The Independent Inquiry into Child Sexual Abuse, IICSA, has today published its overarching investigation report into the Anglican Church in England and Wales, based on the main public hearing in July 2019.
It focuses on common themes and issues identified in all three hearings, which included the case studies into Bishop Peter Ball and the Diocese of Chichester, both held in 2018.
The 154-page report makes eight principal recommendations about a range of issues including the Church’s response to victims and survivors.
The Bishop of Chester, Mark Tanner, issued this statement following the publication:
"I welcome this report today. I am grateful to the Inquiry for their diligent work and to the victims who bravely gave evidence to assist the IICSA Panel. Though it may be painful for us to read, it is vital that we do. We must never lose sight of the harm that has been caused and recognise that for many their pain is lifelong. We must respond well and we must care for survivors of such abuse. I wholeheartedly support Bishop Jonathan in the work he has been leading in this regard. I am grateful, too, for the many examples of good practice we already have in the Church. It is not just a requirement but this report presents an opportunity for us to learn together and continue to improve our understanding and practice so that we can become the Christ-shaped church we are called to be: beacons of light, life, and hope for all, genuinely safe space for all in our society.
"My thoughts and prayers today, though, are with those who have survived abuse in any context, but especially those whose abuse has taken place within the Church. I anticipate today will be difficult for you but in your pain and isolation I assure you I am with you in prayer."
The Bishop of Huddersfield, Jonathan Gibbs, the Church of England’s lead safeguarding bishop, and Melissa Caslake, the Church’s national director of safeguarding issued the following statement:
The report makes shocking reading and while apologies will never take away the effects of abuse on victims and survivors, we today want to express our shame about the events that have made those apologies necessary. The whole Church must learn lessons from this Inquiry.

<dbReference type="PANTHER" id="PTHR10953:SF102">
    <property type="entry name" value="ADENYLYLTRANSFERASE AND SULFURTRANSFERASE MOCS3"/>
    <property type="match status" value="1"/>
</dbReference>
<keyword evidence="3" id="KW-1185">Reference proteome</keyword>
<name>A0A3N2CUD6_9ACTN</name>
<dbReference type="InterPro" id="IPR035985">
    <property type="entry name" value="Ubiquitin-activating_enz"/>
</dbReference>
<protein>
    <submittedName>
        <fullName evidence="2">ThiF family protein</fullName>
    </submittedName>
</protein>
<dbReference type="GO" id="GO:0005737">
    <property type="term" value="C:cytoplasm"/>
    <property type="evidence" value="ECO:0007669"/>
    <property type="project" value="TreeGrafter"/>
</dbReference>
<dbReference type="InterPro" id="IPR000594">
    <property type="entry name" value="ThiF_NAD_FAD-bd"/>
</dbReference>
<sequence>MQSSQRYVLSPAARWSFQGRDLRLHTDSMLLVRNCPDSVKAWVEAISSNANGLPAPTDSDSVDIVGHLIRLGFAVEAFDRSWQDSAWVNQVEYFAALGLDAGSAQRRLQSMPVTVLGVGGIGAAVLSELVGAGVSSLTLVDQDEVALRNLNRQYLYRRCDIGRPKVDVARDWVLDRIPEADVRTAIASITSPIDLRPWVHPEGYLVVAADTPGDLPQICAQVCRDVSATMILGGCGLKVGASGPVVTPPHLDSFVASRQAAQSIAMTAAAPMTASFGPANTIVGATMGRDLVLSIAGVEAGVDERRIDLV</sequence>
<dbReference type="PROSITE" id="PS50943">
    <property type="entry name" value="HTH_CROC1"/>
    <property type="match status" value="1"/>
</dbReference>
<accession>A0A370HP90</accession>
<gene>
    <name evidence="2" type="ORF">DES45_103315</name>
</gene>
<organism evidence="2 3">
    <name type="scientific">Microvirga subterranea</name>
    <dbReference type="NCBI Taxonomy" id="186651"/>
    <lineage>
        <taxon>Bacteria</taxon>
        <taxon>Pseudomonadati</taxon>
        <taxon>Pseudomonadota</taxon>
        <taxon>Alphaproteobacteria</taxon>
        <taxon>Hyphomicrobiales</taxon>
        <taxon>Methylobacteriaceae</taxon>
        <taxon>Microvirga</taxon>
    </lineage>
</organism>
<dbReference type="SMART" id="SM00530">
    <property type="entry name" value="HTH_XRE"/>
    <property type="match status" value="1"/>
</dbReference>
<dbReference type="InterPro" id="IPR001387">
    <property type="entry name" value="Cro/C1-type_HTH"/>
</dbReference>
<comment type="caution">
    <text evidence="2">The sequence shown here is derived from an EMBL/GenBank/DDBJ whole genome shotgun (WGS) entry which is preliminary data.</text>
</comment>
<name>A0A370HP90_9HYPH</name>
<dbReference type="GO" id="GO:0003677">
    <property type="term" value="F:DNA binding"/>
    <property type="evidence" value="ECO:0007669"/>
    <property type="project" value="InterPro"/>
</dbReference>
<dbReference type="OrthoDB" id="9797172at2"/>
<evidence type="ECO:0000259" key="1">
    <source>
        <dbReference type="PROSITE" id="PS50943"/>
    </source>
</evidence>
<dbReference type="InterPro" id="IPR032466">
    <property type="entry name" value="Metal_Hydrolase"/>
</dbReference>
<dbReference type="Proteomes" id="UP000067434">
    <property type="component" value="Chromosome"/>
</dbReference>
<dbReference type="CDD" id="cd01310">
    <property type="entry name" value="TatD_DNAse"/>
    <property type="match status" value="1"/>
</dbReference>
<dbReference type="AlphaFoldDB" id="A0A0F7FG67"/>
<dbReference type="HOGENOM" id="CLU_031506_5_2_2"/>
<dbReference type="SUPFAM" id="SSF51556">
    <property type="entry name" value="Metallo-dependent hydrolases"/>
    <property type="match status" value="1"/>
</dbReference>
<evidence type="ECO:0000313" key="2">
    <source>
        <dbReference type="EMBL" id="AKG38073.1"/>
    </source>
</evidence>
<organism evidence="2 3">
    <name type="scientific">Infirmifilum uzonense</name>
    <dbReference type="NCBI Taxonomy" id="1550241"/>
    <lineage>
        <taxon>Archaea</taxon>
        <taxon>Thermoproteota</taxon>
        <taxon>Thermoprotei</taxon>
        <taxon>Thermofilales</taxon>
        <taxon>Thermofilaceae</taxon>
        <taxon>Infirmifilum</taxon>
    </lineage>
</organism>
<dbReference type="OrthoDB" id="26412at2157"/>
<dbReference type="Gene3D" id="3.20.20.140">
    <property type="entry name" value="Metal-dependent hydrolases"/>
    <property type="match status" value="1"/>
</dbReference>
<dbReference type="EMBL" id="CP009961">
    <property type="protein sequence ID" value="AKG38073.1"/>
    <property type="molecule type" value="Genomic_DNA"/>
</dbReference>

Our main focus in response must be recognising the distress caused to victims and survivors by the Church’s failures in safeguarding. We wholeheartedly endorse the importance of the report’s recommendations for improving our support for victims and survivors, to which we are completely committed.
We note the recommendation regarding the structure of safeguarding and the Church is committed to looking at how best to implement greater independent oversight. There are also important recommendations regarding revision of the Clergy Discipline Measure, information sharing between
Churches and statutory partners, and external auditing of the Church’s safeguarding work.
As we said in our final submission to IICSA, despite the important steps that it has taken, the Church still has much more work to do to get safeguarding right.
While there has been some improvement in recent years, we wholeheartedly regret that in some areas, most importantly support for victims and survivors, progress has been too slow.
The motion unanimously passed at the February sessions of the General Synod shows our commitment to a more fully victim and survivor centred approach including arrangements for redress, which are already underway.
We thank the Inquiry for its in-depth work over the past five years and we note that there will be further proposals on the important areas of mandatory reporting and the Seal of the Confessional.
We will now study the recommendations published today, with a full response to be released in the coming weeks.
We acknowledge how difficult reading this report may be, particularly for victims, survivors and those close to them.
Are you affected by this news?
If you or anyone you are in contact with are affected by the publication of this report and want to talk to someone independently please call the Safe Spaces helpline on 0300 303 1056 or email firstname.lastname@example.org. There are also other support services available.
Alternatively, you may contact the Diocesan Safeguarding Adviser in the Diocese of Chester, via email or phone: 07703 800031